In contrast, the recovery in ready-mixed concrete has been slow, mainly because of the weak rebound in commercial development. The renewed fall in sales over the summer means that on a 12-month basis, ready-mixed concrete volumes are 7% below volumes recorded in 2019. London is particularly exposed to the commercial construction sector and ready-mixed concrete volumes there remain some 15% below 2019 levels.

MPA members anticipate that demand for most mineral products will remain ‘relatively robust’ through 2022 and 2023, assuming work accelerates on major infrastructure projects as planned. This is despite the ongoing shortages, delays and cost increases expected to linger in the wider construction supply chain over the next 12-18 months. However, limited HGV drivers and haulage capacity are expected to continue to affect mineral products supply.

MPA sales volumes in GB: change on the previous period (seasonally adjusted)

  Asphalt Ready-mixed concrete Crushed rock Sand & Gravel Mortar
2018 0.7% -1.6% 2.5% 1.3% 15.6%
2019 -0.8% -3.9% -0.7% -5.4% -2.3%
2020 -8.6% -18.2% -9.6% -12.4% -23.5%
           
2020 Q4 5.5% 9.1% 7.3% 9.1% 3.1%
2021 Q1 -4.9% 1.6% 4.1% 1.9% -7.4%
2021 Q2 4.5% 1.2% -0.9% 0.9% 21.2%
2021 Q3 -4.3% -6.7% -4.8% -10.7% -3.7%
           
4Q to 2021 Q3 vs. 2019 4.1% -7.0% 5.2% 0.2% -6.4%

Aurelie Delannoy, MPA director of economic affairs, said: “There is a clear downside risk if the current inflationary pressures in the wider economy were to intensify and last longer than is currently factored in, as this could lead to weaker than expected economic and construction growth next year.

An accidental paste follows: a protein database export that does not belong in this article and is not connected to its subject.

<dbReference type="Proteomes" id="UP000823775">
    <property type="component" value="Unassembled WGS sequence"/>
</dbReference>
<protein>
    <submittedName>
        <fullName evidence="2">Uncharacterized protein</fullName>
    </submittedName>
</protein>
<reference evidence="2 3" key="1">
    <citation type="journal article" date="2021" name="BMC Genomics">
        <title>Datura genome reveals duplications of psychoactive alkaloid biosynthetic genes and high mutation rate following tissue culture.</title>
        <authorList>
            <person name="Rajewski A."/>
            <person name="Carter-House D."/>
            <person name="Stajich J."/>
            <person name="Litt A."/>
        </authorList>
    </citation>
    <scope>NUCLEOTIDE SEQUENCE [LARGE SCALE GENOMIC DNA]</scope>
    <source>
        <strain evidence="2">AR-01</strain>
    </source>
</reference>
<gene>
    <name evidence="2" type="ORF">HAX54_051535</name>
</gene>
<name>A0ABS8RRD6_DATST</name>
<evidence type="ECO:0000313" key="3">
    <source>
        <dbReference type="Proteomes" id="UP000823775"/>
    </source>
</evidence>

“Furthermore, we were disappointed by the lack of an update on the delayed integrated rail plan in the chancellor’s recent budget, which is due to set out how lines such as HS2 and Northern Powerhouse Rail will link up. Given government’s poor record on infrastructure and all-too-frequent policy U-turns, this kind of unnecessary uncertainty and delay reinforces and validates our concerns about the delivery of the infrastructure pipeline.

 “The challenges ahead will also be compounded by the planned increases in corporation tax, national insurance and the removal of the red diesel exemptions. These are significant tax rises, on top of rising costs, which will be hitting businesses that are still in pandemic-related recovery mode and where business confidence remains fragile.”

MPA chief executive Nigel Jackson said: “Whilst it is good that we have a reasonably solid outlook for demand, spiralling costs mean the industry will continue to feel the pain albeit mixed with some relief as the economy recovers. Our energy intensive cement and lime producers will be hardest hit as any earlier gains in 2021 are likely to be cancelled out in the latter part of the year. We need government not just to listen but to act in support of those businesses genuinely struggling over the winter and reshape the operating environment for the longer term. We also need planned investment in road, rail and green energy infrastructure to kick-in as scheduled without delay.”